China Conducts Mock South China Sea Bombing Drills Amid U.S. Tensions

Chinese fighter jets and bombers have completed a series of combat readiness exercises in the disputed South China Sea, as Beijing continues to assert its dominance over an area that has become a tense flashpoint in the brewing Sino-U.S. confrontation.

Three of China's five main military regions launched air combat readiness exercises, according to The South China Morning Post citing state media.

Among them was the Southern Theater Command, which oversees Chinese armed forces operating in the South China Sea. State-run China National Radio said Tuesday that Southern Theater Command sent two bombers to an undisclosed location for day and night combat training.

Last month, China's defense ministry said that bombers practiced night take-offs and long-range bombing raids on targets in the South China Sea.

Haike News—a news app operation by the overseas arm of the People's Daily newspaper, which is the official publication of the Chinese Communist Party—reported that Chinese fighter jets also conducted exercises around the Subi Reef, an atoll in the South China Sea that Beijing has expanded into an artificial island with a military base.

The aircraft included a Su-30 fighter and an aerial refueling tanker, Haike News said. The exercises lasted for more than 10 hours and involved mid-air refueling. The state-backed Global Times newspaper said the Su-30 flight set a new record for a single sortie by a Chinese fighter jet.

Global Times explained that the exercise has "significant strategic value to the [People's Liberation Army]'s complete patrol coverage of the entire South China Sea." The newspaper quoted Wang Ying, one of the pilots involved, who said the exercise was not about breaking a record, but rather to increase combat readiness.

The Subi Reef is part of the Spratly Islands, which is controlled by China but claimed by Vietnam, the Philippines and Taiwan. China considers the latter a wayward province and has vowed to bring the democratic island under its control either via diplomacy or force.

China's island-building campaign has won Beijing control of the South China Sea regardless of competing claims and U.S. protests. The militarized islands now host an array of weapons and facilities able to host warships, bombers and fighter jets.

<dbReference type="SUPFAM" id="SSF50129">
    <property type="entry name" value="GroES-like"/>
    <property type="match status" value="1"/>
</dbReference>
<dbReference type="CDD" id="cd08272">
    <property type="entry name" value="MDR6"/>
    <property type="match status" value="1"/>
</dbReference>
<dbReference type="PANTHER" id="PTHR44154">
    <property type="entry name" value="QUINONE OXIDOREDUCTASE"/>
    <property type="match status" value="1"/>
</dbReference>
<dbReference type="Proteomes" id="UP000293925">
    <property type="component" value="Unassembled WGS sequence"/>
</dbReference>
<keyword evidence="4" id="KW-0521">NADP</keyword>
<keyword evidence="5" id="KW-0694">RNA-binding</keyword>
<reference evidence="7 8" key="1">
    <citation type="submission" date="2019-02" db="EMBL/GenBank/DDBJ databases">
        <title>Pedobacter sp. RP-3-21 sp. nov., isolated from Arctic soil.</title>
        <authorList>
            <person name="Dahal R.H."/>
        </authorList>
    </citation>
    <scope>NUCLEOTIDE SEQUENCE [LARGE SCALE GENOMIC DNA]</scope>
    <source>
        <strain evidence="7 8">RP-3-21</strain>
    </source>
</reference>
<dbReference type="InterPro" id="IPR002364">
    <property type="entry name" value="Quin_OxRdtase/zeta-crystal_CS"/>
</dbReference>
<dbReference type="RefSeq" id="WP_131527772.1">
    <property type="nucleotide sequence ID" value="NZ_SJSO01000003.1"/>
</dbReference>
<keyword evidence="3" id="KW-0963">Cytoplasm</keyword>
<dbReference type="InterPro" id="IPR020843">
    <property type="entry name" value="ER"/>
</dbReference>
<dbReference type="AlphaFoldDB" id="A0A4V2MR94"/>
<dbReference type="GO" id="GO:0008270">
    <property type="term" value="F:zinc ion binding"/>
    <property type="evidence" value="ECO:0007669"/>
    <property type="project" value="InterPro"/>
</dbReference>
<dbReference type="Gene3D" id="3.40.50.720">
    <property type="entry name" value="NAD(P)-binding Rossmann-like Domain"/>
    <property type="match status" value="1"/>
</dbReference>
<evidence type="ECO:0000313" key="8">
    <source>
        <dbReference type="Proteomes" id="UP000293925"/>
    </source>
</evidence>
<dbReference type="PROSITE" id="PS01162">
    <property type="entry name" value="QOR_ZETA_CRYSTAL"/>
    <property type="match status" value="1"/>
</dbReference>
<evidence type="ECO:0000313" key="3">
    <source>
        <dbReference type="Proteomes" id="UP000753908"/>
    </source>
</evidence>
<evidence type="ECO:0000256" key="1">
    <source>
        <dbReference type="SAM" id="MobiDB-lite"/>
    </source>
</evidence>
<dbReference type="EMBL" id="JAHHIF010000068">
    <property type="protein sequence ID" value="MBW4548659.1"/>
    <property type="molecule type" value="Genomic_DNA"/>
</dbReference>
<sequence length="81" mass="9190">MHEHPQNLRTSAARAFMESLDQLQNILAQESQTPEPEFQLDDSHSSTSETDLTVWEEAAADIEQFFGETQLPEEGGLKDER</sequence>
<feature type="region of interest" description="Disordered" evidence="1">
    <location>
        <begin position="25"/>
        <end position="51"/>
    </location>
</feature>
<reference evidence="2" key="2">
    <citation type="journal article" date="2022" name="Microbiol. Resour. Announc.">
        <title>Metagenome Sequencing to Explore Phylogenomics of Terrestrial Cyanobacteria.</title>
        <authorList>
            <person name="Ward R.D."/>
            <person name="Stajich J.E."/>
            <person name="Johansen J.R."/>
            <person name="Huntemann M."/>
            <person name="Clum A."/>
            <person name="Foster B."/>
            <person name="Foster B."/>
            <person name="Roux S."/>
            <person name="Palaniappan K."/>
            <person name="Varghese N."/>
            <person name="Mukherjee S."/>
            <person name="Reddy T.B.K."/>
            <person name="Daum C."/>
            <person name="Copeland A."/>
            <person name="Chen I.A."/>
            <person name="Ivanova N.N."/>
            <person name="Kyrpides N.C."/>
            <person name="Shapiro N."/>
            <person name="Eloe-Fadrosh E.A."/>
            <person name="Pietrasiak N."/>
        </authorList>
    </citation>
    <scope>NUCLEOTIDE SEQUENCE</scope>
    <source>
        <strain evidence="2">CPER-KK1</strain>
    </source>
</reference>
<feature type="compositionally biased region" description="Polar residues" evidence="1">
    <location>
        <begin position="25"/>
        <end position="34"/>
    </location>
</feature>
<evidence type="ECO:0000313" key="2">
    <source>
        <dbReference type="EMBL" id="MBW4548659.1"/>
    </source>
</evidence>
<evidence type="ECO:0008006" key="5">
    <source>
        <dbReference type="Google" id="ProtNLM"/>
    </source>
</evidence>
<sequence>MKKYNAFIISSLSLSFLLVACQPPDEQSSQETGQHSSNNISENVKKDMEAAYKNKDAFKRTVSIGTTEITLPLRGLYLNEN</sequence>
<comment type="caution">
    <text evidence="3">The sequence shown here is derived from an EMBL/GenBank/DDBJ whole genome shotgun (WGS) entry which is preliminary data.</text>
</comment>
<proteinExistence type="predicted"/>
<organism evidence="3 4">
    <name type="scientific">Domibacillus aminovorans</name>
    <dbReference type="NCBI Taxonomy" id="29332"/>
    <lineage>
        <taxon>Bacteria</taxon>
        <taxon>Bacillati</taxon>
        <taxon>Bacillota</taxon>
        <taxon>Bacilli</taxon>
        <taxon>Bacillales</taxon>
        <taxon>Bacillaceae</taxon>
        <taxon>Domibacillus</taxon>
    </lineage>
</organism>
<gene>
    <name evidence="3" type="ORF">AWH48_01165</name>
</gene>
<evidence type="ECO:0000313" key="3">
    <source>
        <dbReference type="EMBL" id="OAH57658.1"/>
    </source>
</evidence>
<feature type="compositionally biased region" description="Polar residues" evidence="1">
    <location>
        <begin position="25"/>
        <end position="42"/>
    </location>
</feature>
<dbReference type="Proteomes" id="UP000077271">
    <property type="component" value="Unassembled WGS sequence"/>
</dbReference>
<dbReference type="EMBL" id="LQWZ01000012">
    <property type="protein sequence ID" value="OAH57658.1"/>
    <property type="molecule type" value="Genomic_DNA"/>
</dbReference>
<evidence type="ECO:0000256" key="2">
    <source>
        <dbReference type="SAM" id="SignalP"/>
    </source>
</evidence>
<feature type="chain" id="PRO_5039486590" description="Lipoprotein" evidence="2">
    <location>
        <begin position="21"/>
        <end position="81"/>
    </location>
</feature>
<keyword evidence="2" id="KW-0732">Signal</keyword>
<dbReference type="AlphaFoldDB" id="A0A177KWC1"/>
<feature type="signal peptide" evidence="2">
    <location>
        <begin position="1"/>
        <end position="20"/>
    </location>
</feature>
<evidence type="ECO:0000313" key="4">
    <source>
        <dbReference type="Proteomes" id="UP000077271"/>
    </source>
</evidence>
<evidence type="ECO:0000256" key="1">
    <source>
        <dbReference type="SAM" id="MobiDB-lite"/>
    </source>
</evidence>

The U.S. conducts regular naval and aerial "freedom of navigation" missions to assert its belief that the area consists of international waters, which has in the past led to confrontations between U.S. and Chinese forces.

The video released Tuesday by Haike News showing the most recent aerial exercises also included footage of a Chinese pilot apparently intercepting an unidentified aircraft. "Leave immediately! Otherwise you would be intercepted," the pilot said in the video.

A People's Daily video released Tuesday also said the Eastern and Northern theater commands have deployed aircraft "recently." The video said fighter jets, bombers, a naval reconnaissance aircraft and an early warning aircraft were all deployed for exercises.

The U.S. has continued operations in the area, to Beijing's frustration. According to the South China Sea Strategic Situation Probing Initiative—a Chinese think tank that operates out of Peking University's Institute of Ocean Research—the U.S. sent 67 large reconnaissance planes to the South China Sea in July. This was an increase from 35 in May and 49 in June, the think tank said.

Last month, the U.S. formally rejected most of China's territorial claims in the South China Sea. "Beijing's claims to offshore resources across most of the South China Sea are completely unlawful, as is its campaign of bullying to control them," Secretary of State Mike Pompeo said.

The announcement prompted an angry response from Beijing. Foreign ministry spokesman Zhao Lijian said the U.S. "intentionally stirs up controversy over maritime sovereignty claims, destroys regional peace and stability and is an irresponsible act."

"The U.S. has repeatedly sent large fleets of sophisticated military planes and ships to the South China Sea," he added. "The U.S. is the troublemaker and destroyer of regional peace and stability."

China, South China Sea, bombers, fighters, raids
This photo taken on April 14, 2018 shows a Chinese J-15 fighter jet preparing to land on the Liaoning aircraft carrier during a drill at sea. -/AFP via Getty Images/Getty